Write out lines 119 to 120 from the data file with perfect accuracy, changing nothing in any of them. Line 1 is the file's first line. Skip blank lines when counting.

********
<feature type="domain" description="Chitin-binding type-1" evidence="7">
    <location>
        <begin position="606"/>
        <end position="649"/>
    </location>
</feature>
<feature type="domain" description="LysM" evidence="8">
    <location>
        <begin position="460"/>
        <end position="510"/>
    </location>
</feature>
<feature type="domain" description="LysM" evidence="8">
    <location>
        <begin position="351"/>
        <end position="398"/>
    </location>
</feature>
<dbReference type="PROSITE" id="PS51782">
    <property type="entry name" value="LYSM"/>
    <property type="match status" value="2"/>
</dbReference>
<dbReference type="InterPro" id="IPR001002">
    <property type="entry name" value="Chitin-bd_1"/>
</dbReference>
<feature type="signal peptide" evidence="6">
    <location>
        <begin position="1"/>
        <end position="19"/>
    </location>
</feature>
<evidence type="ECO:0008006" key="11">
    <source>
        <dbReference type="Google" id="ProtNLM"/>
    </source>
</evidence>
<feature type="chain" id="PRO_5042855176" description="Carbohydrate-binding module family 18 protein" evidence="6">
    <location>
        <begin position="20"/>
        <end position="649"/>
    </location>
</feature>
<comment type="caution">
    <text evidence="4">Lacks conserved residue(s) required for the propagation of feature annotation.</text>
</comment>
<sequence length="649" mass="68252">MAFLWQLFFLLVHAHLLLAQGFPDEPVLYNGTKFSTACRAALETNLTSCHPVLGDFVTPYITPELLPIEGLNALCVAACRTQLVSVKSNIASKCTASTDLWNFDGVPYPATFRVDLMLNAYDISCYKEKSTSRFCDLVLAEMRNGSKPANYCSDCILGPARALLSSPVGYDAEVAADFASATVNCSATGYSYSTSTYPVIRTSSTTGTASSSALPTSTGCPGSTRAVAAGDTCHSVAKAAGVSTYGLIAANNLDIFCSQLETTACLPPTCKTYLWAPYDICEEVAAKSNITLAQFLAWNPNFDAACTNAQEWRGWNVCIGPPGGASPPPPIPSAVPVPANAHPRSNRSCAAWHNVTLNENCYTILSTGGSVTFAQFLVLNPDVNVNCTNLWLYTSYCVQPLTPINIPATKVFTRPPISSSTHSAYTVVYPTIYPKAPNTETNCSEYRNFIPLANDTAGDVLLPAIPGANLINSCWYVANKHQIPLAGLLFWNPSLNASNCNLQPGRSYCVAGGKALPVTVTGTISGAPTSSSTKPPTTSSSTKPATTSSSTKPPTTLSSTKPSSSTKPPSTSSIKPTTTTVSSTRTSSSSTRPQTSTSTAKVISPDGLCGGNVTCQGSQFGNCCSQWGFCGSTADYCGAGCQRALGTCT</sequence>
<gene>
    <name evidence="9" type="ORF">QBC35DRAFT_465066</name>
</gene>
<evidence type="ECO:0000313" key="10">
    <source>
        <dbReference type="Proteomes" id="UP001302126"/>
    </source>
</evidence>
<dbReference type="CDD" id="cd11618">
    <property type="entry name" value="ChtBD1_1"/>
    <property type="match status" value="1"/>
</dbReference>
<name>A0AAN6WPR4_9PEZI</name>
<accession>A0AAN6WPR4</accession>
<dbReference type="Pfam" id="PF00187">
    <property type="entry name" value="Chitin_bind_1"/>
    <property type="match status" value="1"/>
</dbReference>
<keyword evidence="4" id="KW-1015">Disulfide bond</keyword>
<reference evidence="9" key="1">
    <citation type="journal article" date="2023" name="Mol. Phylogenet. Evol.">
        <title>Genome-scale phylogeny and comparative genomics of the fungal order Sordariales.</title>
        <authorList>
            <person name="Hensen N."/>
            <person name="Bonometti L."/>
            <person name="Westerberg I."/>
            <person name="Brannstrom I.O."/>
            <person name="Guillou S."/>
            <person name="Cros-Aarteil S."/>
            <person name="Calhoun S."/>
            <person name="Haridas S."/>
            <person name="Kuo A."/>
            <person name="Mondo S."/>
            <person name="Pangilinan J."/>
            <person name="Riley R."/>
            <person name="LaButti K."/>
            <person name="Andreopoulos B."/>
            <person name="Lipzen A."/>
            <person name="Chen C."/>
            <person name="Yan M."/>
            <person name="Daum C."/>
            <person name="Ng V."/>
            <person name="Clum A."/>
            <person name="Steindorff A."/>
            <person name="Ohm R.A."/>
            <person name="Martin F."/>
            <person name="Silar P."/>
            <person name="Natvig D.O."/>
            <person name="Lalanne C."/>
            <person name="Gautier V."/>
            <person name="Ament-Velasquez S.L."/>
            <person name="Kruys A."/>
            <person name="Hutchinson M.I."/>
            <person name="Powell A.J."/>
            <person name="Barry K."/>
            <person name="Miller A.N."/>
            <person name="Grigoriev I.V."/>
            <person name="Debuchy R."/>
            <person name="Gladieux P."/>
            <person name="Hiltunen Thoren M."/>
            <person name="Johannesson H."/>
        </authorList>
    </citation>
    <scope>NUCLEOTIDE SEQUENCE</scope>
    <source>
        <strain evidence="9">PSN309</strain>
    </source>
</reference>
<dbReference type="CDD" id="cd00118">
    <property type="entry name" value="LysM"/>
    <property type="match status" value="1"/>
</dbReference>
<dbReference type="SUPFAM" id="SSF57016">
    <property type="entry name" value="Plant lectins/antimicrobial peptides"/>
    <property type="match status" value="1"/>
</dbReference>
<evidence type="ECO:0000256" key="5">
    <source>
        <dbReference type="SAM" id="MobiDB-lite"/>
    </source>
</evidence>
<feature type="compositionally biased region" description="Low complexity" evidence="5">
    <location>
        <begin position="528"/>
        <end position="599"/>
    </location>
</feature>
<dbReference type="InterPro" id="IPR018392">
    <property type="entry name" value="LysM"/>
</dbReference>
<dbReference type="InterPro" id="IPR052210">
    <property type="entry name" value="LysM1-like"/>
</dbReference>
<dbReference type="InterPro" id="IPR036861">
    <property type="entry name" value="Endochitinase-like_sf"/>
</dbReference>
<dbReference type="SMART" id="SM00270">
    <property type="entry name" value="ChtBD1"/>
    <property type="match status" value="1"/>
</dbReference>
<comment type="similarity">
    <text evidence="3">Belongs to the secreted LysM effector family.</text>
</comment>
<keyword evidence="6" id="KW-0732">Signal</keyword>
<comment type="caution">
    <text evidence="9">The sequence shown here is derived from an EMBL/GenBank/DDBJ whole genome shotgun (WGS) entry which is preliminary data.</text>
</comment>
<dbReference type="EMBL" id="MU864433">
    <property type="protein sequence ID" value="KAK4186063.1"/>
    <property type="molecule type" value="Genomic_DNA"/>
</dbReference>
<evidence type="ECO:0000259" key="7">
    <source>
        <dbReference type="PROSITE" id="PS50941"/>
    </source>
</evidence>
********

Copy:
<dbReference type="SUPFAM" id="SSF57016">
    <property type="entry name" value="Plant lectins/antimicrobial peptides"/>